I consulted the Applebee’s menu yet again. It had answers, but not the ones I wanted. I was hungry . . . for knowledge.
“Is Goonies 2 an actual possibility? Am I getting my hopes up for an inevitable disappointment?” I wondered again. My mind tends to drift when I am stressed.
I tried to relax. I knew Agent Cody Banks was on the case. I had no way of knowing that a 19 pound Indonesian baby had already changed that plan.
A man approached and sat down. He stared right at me.
“Do you have the sycophant’s definition?” he asked in an accent I couldn’t quite place.
“What is the animal with the highest blood pressure?2” I wondered. “FOCUS!” I screamed internally.
I had no idea what I was in for.
Just good, clean3, chaotic fun.
The fun thing about stuff like this to me is it’s low cost for you time-wise and has a lot of flexibility.
- roll dice to see which numbers you’ll use
- pass on the story with each subsequent writer picking from the list for their sentence or have them go in order
- mix this with your vocabulary word to create some challenge and interest
Another random thing I’d love to do with English. On Twitter, Peter Sokolowski4, posts popular searches from Merriam-Webster’s site. He also explains why the search is popular based on what’s going on in the news. I’d love to have the kids trying to figure out why the word has suddenly become of such interest. It will also, likely, give your kids an ego boost when they know words that the English speaking world apparently does not.
Presto, change-o, you’ve got context, current events and all sorts of other interesting possibilities with absolutely no work on your part.
1 Which tells you it’s Friday and people have poor taste in restaurants.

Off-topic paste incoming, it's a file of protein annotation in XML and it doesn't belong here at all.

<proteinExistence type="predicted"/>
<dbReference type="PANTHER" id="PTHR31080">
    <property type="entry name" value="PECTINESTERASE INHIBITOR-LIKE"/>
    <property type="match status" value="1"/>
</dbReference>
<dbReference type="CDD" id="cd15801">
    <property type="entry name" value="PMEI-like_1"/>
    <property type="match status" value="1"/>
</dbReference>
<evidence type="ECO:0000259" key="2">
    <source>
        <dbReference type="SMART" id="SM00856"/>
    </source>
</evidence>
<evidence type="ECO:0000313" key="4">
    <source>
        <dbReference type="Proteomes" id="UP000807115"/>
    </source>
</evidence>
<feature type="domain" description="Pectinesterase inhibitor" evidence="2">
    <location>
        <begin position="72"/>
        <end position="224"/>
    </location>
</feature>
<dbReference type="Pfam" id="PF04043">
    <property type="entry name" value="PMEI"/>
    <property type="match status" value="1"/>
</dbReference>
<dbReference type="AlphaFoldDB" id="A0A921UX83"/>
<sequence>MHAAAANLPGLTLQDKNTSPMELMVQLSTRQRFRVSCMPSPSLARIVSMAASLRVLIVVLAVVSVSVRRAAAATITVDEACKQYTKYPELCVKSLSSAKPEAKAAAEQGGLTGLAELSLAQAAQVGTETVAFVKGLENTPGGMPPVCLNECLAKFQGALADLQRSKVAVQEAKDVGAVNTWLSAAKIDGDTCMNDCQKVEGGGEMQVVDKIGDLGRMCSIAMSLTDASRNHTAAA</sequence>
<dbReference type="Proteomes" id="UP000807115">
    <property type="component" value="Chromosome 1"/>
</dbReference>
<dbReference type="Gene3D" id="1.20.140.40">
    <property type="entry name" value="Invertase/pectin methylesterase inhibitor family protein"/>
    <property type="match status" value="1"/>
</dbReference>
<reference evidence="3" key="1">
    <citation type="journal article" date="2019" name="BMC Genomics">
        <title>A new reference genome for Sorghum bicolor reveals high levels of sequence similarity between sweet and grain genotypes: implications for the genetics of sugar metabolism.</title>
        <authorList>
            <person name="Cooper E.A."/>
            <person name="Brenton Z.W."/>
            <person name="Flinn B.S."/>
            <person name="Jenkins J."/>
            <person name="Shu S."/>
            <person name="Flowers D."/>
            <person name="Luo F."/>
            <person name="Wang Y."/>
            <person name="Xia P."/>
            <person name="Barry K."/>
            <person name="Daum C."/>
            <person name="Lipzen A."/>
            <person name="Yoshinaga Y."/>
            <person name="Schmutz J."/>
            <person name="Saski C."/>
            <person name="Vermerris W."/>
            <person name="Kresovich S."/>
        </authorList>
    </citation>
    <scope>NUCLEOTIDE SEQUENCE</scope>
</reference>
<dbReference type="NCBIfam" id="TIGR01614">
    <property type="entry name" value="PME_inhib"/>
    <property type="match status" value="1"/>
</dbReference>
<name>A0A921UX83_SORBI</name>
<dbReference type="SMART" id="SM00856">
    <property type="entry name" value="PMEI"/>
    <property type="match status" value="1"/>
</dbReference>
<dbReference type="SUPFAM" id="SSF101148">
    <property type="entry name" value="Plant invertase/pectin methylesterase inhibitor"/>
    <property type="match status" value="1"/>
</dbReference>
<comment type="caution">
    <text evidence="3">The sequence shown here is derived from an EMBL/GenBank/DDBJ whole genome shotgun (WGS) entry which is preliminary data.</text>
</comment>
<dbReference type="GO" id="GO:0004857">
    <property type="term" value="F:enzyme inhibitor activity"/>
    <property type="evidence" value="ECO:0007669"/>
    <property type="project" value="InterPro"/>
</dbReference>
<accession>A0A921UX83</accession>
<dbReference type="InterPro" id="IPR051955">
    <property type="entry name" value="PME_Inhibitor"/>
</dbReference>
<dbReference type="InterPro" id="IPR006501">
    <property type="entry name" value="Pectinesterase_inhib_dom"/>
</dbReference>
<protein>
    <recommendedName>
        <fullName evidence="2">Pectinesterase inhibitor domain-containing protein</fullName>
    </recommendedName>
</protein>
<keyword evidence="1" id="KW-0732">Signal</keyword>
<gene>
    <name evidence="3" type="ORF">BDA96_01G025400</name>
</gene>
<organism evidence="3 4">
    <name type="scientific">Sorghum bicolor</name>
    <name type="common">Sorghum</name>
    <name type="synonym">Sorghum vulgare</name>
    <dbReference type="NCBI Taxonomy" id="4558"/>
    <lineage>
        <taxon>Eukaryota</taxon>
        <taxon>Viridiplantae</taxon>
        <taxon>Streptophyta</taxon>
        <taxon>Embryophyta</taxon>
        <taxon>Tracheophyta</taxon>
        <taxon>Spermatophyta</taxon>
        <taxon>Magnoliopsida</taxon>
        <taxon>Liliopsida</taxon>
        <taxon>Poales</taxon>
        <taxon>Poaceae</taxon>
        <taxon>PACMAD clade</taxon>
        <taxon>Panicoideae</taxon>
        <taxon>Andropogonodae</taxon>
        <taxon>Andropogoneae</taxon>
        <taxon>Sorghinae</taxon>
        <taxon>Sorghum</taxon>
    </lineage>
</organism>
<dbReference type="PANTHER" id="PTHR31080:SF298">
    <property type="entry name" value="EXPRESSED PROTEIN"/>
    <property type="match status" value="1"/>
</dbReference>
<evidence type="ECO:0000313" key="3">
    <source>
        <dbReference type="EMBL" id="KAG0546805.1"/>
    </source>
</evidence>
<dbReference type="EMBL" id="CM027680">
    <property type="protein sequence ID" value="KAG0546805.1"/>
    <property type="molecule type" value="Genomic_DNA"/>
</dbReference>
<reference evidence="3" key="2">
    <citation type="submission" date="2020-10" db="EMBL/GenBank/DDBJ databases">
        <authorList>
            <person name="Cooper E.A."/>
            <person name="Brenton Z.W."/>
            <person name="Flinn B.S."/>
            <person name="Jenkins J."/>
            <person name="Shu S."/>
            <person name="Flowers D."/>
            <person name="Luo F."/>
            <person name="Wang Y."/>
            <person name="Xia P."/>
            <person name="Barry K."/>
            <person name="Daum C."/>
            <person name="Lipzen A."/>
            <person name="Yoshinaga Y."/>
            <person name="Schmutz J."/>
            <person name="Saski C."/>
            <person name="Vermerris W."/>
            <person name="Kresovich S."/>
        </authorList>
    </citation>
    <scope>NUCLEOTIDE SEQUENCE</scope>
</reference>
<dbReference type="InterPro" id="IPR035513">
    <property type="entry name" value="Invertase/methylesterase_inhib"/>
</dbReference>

2 #52 – I’m forcing myself to stop now.
3 Cleanliness not guaranteed. Consult Google before blindly giving this list to a class of k12 students. Make sure you know why certain searches are in the news because while it may seem innocent it may not be. I would never want to be responsible for exposing someone to Tardy to the Party, today’s #3?!?
4 Editor, lexicographer and all around interesting guy
I’ve been interested in using this Garfield Minus Garfield site for a while. Here are a few ways I might use it.
- Write a love poem to a wolverine.
- Or write a love poem from the perspective of a wolverine.
- Or simply write a love poem using the word “wolverine” at least once1
The image matters. Having images like this always changed the quality and engagement I got from my students.
And we have a vocabulary exercise, in this case, for the word consume. Depending on where the student is at, they could match words to provided comics, find their own comics matches etc. I’d probably have them find their own matching comic and create a sentence along the lines of “Though Jon consumed the socks, the meal did not quench the fiery passion in his heart.”
If you feel like really making your students work, you might white out all the words and have them use the comic of your choice to explain something complicated or leave the words in and ask them to provide the context that will make it make sense.
For instance- this comic re-worded could become . . .
a look at King George III’s thoughts on the American colonies2. Part of the assignment would be explaining why your comic makes sense and that could be in writing or verbally to the class. A collection of these would provide for some interesting review material. I might even use them as test questions. I’d present the comic and then ask them to explain it.
It’s all simple stuff, I know but it might be interesting to someone out there. The Internet is a big place after all.